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UPDATE: 12/16/08

This article has been pretty much made obsolete thanks to Fast Trails Performance.  They are the first to create and currently the only ones with a three phase drop in stator.  This stator is a direct replacement for any horizontal motors stator and allows you to simply bolt it on and plug it in to the MadAss wiring harness.  You no longer need to alter your factory wiring...  AWESOME!   You can find the new
three phase stator here.

1.  Let me first start with the fact that I am NOT a mechanic.  I have been working on motorcycles and scooters for a long time and know a little about what I am doing.  I simply take pictures for other people to use as a guideline to help them modify their own motors.  Any modifications you perform are done completely at your own risk and liability.

2.  Tampering with your motor in any way may void your warranty.  Make sure this is a sacrifice you are willing to make before you begin working on your own vehicle.

3.  Before you begin, read this ENTIRE article from start to finish so you know exactly what is involved and what steps are required to properly complete the procedure.  Also make sure you have a nice clean area to work in.

4.  This example was performed on a 2006 Sachs MadAss 50cc automatic.

5.  ALL bolts and socket head cap screws are in metric! Don't try to work on your vehicle if you don't have metric tools, you will just wind up messing up the heads.

Well, without a doubt, the most difficult thing with our motor upgrade and conversion was the wiring.  Reading all over the internet, and listening to all the problems people had run into in the forums, we knew we were going to be in for a headache.  But that is OK, we suffer the headaches so you don't have to.
I want to start by giving you some background / insight / heads-up as to why there is such a problem with the wiring.

First and foremost, most dirt bike, pit bike, 4 wheelers, ect. running horizontal motors are typically powered by an AC single phase stator.  The MadAss uses an AC three phase stator.

Second, everything on the bike is powered and operated off of DC current.  Most other horizontal motors run AC lighting and CDI units.  The MadAss actually has a very large DC rectifier that converts that 3 phase AC current into a lot of DC power to run everything on the bike including lighting, accessories, ignition and charge the battery.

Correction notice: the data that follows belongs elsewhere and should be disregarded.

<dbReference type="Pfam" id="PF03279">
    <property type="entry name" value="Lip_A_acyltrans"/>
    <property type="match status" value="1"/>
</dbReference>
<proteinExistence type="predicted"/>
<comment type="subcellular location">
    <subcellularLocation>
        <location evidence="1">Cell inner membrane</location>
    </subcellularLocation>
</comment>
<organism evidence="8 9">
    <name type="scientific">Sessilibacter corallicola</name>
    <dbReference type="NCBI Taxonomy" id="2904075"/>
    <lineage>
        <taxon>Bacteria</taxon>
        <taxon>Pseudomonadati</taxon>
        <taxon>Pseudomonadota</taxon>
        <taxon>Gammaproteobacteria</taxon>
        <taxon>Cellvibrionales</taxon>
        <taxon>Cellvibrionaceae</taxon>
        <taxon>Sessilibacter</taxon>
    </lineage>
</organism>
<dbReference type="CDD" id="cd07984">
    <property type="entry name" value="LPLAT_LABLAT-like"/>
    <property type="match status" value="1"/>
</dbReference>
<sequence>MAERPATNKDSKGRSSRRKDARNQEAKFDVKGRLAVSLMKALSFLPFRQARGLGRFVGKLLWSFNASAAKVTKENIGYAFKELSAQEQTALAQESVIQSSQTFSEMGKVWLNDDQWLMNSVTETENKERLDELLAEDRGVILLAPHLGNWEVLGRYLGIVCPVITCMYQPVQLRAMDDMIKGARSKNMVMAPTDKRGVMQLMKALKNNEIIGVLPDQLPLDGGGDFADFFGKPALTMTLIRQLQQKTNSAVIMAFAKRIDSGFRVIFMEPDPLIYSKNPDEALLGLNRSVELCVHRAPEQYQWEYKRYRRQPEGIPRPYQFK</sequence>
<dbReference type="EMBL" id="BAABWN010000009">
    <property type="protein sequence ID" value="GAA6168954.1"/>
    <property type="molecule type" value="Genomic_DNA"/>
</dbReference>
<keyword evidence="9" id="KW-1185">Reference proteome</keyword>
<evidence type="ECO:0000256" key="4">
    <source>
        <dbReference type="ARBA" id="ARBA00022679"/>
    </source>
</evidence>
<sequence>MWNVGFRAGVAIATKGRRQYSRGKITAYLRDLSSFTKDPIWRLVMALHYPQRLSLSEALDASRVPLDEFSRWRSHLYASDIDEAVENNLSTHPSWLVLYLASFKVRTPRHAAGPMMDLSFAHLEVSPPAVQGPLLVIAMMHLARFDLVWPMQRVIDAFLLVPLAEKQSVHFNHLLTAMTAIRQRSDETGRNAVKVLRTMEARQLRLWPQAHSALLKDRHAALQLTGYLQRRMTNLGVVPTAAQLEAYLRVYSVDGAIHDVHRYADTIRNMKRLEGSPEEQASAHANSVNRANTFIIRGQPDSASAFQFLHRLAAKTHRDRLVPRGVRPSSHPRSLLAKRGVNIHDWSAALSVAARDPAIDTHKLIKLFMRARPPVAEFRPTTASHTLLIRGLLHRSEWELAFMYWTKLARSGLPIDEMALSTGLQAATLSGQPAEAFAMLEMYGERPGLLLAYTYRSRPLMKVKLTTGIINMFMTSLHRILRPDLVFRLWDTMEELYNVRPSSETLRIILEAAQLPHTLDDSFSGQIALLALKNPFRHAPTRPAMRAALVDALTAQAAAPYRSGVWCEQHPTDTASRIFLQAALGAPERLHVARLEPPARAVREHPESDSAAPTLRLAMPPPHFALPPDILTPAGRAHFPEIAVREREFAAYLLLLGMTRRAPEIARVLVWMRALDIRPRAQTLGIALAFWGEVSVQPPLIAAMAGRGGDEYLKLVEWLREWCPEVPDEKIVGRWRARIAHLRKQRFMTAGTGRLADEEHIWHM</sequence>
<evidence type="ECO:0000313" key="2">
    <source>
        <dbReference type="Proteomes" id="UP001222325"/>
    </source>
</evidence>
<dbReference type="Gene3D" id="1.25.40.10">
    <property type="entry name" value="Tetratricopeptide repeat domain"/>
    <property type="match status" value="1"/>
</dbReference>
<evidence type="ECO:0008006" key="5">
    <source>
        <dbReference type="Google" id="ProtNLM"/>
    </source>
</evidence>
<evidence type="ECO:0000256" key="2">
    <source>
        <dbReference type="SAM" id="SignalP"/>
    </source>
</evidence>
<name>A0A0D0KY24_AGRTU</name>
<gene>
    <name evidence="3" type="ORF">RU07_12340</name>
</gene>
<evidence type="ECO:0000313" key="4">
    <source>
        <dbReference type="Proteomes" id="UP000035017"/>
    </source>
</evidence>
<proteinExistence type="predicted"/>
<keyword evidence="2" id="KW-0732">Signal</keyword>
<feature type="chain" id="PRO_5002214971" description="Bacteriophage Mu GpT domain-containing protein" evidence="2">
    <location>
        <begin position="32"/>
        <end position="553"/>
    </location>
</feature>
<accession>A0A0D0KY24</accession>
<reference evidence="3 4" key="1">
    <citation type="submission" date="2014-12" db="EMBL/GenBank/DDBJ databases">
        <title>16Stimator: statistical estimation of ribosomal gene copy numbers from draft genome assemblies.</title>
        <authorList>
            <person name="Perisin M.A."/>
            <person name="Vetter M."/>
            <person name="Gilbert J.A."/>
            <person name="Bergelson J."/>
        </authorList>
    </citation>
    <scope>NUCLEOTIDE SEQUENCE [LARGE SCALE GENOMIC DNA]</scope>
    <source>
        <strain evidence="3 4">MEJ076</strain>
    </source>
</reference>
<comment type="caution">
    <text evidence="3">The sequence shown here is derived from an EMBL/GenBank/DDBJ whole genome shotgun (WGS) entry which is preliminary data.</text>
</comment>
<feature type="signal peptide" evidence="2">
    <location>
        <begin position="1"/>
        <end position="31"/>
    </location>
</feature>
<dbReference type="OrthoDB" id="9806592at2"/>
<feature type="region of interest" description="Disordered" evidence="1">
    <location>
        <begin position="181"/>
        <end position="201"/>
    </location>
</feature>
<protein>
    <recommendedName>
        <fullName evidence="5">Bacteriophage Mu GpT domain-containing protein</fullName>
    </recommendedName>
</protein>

A typical horizontal motor stator setup has 2 separate coils, one to power the ignition and one to power accessories.  However, the accessories are usually powered by AC power, not DC.  On motors with electric start, there is typically a rectifier included, but this is usually used to just keep the battery charged for starting.  The lighting and other accessories are still powered by direct AC power supplied by the stator.

So, the issues we ran into were:

1.  How are we going to swap a single phase unit for our 3 phase system.
2.  How are we going to generate enough power to run all the accessories in DC current since really no stators available for these types of motors generate that much DC current with what is available on the market.
Lets now show you a diagram of the MadAss Wiring
Some things to take note on are, notice that there are only 4 wires coming from the motor...  3 yellow and a blue/white.  The 3 yellow are the three legs of the 3 phase AC power, and the blue/white wire is the spark pulse ignition signal wire.

Also notice that the kill switch grounds the pulse wire for the ignition hence killing any chance for a spark. 

Now take notice to the fact that the CDI box only has 4 wires instead of a typical 5 wire CDI.

And the last key thing to notice is that the ignition switch in the on position actually turns on the positive lead for powering the CDI box and give the rectifier a positive signal.
Now lets look at a diagram for a typical horizontal motor wiring:
Now you can see that there are 2 separate coils, one for ignition power (Black/Red) and 2 for the AC accessory wiring.  The yellow is the "Hot" wire and the white is the neutral wire.  You can see that there is a branch off the yellow wire where accessories are run off the AC power.  Then the White and Yellow wires go into the rectifier.  This set-up is for electric start motors and simply generates enough power to keep the battery charged for starting the motor.  It is not meant and is incapable of powering accessories with heavy loads.

Also notice that the kill switch does not kill the pulse signal, but instead kills the CDI box.  This is done by grounding the CDI out, where the MadAss turns the CDI on with a +12V signal.  Also notice that the ignition isn't really designed for use with a key switch.  However, that is easily overcome.  The tricky part was being able to kill the motor with the key switch which only sends a positive signal, but the new motor CDI requires a ground signal.

To fix this problem, we added a relay that is normally closed.  We are relaying a ground signal to the CDI to kill it.  When the key switch is turned on, power is sent to the relay, lifting the contacts which breaks the ground to the CDI enabling it to run.
Now we tried a few stators and a few rectifiers.  We found the best solution was the set up offered by OO-Racing.  Their stator kit has a large rectifier capable of outputting the power we need to keep the bike running tops.  This kit is pretty much exactly like the diagram shown above, but instead adds a 5th wire going into the rectifier.  This is to turn on the rectifier and monitor the voltage so it can increase the output if the voltage drops from heavier loads as accessories are turned on.
OK, so after all of that, lets show you how our current wiring diagram looks like:

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